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Time runs out on many things that were once commonplace

Time runs out on many things that were once commonplace

These are ‘A Few of the Things That Most People Can No Longer Do.’

It’s that new year time again. When bloggers and others start predicting the year(s) ahead.

We did here at MBF Blogs in January 2012 Will Web Bots Predict the End of the World in 2012?  so it’s time to take a different angle and to update our famous blog Some Things That Are Now History, Thanks to Technology, 4 January 2012.

The advent of the digital age has been the most far-reaching change our society has ever seen. Things speed up exponentially with changes upon changes.

Of course, there are other kinds of technological progress that affect education, medicine, engineering, transport, entertainment and our social fabric. It’s not all digital revolution.

However, whatever the reason, we  bring you some of the things no longer done by anybody under their middle age. Many younger people will not only be unable to do these things, they will not know what they are anyway!

What ARE These Things?

Telling the time by a clock – it seems that while most younger people only ever use a smartphone or other device to tell what the time is, in the main they cannot read a clockface. The 12 hour day and 12 hour night is lost to them.

Reading a paper map – a recent survey found that only people over 45 use paper maps and write themselves notes to follow on a journey, while the majority under that prefer the joys of the satnav, blindingly obvious, anti-common sense as many of the instructions are.

What else?

  • Darning a sock
  • Mending old clothes
  • Changing an electric plug on an appliance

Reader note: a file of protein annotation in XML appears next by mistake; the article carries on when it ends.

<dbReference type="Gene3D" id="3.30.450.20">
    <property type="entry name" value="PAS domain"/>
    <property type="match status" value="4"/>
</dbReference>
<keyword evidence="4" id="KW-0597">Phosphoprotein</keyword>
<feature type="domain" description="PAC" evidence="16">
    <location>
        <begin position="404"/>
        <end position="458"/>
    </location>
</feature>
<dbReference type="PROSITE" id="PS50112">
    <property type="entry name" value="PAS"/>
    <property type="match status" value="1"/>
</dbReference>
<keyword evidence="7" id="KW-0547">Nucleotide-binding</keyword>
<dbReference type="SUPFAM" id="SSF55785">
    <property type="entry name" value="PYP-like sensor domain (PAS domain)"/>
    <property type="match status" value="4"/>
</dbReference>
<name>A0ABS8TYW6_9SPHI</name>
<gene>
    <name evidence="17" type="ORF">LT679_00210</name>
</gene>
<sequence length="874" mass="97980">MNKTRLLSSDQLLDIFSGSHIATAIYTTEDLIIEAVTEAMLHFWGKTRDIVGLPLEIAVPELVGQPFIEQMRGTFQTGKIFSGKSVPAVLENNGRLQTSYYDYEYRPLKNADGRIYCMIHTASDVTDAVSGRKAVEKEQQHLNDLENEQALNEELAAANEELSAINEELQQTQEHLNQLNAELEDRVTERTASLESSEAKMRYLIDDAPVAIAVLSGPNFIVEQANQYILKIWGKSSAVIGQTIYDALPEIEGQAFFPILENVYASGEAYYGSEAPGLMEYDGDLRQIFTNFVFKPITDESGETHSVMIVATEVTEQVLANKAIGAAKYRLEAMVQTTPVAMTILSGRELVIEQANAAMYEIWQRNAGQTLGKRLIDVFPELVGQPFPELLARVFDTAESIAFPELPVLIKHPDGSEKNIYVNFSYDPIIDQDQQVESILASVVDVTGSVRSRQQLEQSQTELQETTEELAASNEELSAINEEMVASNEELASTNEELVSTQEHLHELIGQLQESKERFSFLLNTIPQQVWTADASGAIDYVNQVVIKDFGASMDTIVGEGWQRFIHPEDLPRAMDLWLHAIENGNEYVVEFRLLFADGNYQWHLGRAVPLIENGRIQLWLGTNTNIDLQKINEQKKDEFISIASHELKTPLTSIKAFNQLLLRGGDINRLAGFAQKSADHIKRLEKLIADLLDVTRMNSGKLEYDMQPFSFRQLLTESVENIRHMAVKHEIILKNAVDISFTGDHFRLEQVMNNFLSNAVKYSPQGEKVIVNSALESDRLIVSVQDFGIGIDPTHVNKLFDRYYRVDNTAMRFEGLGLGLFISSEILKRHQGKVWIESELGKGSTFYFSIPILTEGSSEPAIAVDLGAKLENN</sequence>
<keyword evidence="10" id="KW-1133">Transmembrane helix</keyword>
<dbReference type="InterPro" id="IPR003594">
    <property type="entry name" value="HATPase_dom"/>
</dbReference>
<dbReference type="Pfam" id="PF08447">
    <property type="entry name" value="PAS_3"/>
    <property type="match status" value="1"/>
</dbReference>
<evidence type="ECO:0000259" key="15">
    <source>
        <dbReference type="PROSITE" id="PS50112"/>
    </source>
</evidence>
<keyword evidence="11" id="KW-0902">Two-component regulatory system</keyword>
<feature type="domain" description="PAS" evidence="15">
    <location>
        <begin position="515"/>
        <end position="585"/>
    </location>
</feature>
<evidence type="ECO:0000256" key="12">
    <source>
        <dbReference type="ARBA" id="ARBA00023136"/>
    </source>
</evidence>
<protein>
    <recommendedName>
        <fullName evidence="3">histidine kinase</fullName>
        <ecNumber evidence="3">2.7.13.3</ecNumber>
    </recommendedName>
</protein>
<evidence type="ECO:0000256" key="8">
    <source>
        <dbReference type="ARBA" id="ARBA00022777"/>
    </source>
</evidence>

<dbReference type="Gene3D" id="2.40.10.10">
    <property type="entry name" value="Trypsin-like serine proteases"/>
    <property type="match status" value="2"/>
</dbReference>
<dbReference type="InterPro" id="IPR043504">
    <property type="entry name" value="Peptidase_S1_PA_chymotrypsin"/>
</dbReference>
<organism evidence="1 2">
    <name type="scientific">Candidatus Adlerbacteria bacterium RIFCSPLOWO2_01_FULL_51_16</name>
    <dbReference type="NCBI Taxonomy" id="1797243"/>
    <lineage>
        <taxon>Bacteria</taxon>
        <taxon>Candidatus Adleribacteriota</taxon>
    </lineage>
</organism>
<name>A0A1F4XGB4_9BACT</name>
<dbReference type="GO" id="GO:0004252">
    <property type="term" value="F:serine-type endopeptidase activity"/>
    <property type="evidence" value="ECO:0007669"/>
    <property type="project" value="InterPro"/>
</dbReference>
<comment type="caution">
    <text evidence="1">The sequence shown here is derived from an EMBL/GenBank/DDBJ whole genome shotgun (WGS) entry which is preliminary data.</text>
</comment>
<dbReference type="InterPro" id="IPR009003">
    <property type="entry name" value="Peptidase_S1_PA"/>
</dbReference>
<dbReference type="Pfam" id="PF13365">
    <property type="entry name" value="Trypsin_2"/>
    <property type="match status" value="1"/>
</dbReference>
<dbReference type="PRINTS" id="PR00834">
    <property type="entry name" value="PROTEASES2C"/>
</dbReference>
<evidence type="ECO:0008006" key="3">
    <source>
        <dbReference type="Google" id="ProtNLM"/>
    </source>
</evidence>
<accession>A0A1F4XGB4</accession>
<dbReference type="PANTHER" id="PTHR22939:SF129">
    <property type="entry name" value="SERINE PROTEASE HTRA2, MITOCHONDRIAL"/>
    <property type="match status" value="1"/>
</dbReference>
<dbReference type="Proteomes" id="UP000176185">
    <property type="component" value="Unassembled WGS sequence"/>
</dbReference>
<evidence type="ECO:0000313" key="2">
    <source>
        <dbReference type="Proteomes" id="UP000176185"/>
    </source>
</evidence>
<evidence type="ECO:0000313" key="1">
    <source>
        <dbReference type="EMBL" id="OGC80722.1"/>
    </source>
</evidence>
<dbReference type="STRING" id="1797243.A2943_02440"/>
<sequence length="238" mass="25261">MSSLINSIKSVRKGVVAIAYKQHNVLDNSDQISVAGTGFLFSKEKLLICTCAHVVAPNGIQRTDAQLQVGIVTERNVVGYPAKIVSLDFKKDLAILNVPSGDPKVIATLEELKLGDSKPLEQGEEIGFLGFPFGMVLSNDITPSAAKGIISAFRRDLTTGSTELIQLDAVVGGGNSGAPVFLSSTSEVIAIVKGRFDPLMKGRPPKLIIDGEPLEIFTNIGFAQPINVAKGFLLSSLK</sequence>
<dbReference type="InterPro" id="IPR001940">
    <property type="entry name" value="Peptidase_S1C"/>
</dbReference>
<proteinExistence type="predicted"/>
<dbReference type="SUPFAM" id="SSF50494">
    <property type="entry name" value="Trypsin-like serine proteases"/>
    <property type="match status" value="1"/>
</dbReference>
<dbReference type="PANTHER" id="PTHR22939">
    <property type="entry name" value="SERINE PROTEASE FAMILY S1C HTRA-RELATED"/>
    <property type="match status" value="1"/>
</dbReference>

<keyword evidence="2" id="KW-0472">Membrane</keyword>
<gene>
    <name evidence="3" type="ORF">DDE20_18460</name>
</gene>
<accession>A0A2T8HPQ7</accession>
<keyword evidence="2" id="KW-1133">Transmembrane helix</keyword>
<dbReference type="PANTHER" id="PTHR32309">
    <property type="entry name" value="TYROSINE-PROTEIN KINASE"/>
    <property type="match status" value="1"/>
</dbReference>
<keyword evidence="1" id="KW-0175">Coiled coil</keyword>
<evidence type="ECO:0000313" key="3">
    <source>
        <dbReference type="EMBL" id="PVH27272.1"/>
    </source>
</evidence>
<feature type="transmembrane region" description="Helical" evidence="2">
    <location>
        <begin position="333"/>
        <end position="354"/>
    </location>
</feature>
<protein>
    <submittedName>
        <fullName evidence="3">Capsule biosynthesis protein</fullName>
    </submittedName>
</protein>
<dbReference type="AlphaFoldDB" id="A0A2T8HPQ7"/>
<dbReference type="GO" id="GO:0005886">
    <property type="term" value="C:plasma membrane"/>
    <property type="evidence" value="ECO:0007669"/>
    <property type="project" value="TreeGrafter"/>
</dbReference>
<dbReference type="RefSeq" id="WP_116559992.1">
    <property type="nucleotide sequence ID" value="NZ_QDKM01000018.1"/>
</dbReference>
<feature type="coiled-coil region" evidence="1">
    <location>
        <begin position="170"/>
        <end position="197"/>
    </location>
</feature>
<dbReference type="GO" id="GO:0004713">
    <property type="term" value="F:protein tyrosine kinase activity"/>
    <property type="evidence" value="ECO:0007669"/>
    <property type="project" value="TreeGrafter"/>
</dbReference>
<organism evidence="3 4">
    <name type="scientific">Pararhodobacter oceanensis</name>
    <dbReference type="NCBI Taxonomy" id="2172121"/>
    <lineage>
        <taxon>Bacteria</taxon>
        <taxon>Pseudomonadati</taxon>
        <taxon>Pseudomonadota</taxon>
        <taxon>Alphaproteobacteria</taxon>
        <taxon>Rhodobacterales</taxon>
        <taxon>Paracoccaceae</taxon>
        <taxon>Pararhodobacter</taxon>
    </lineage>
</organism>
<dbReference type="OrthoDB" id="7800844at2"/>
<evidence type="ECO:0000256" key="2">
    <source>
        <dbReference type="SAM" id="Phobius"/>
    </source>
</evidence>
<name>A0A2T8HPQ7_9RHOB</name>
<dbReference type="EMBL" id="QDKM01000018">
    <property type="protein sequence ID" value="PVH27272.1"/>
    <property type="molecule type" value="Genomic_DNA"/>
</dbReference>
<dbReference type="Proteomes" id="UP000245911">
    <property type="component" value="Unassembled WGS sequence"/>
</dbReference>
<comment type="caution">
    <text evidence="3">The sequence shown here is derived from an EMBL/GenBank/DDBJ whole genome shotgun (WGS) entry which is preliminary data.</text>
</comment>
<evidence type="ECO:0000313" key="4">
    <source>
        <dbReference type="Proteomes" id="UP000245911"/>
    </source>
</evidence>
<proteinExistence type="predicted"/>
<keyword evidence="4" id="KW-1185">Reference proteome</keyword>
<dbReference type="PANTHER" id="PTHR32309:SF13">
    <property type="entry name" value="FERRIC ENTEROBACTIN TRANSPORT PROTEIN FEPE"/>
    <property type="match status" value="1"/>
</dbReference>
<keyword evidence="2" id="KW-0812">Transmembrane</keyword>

• Playing a record (ok, I hear, ‘what’s a record?’)
  • Laying and lighting a fire
  • Adding up the cost of a few items in the head
  • Calculating correct change in the head
  • Putting a roll of film into a camera
  • Using a public phone box
  • Writing a cheque (few under 30)
  • Using a laundrette (except in EastEnders)
  • Keeping phonecalls private
  • Keeping personal data secret
  • Recording TV programmes on tapes
  • Warming hot drinks on a stove
  • Hoarding old utility bills and other paperwork
  • Recording music on a cassette
  • Handwriting anything from memos to times to essays

Old Skills Gradually Fading Out

Other things are not quite yet gone, but are going.

  • Writing thank you letters
  • Buying CDs
  • Looking up in a printed encyclopedia
  • Washing clothes by hand
  • Using a real dictionary
  • Paying by cash
  • Sticking photos in albums
  • Sending postcards on holiday
  • Sending Christmas cards
  • Eating as a family round a dining room table
  • Knitting
  • Dressmaking
  • Ironing
  • Knowing their neighbours very well
  • Watching a performance without sending it or commenting to somebody else
  • Keeping most thoughts to yourselves
  • Going to churches except for special occasions
  • Reading to children
  • Teaching children nursery rhymes

Short Reprieves

Occasionally some old skills come back into fashion, such as knitting or baking after the success of the Great British Bake Off. But only for a short time before the fashion goes stale.

Writing about this is the Eastern Daily Press (25 November) Sharon Griffiths rightly asked any older readers minded to mock those in their 20s for being unable to read a clock, ‘’what are you like on the new skills?’

Game, set and match, don’t you think?

Previous blogs worth glancing it, for their quaintness if nothing more:

The Photo Album Has Had Its Day and Is Now Only Good for History, 30 July 2013

Forward to the Past as Polaroids Make a Comeback, 25 March 2013

Don’t Write Off the Humble Wrist Watch Just Yet, 13 March 2012

The ‘Net Generation’ v ‘Silver Surfers’ Myth, 16 May 2012

Dry Stats Open Up Fascinating View of How We Live Now, 4 November 2013

Communication and Bad Manners Are Redefined in This Technological Era, 19 September 2013

Does the Past Matter When We’re All Going Forwards? 15 July 2013

How Technology Serves the Past, Present and Future, 14 September 2012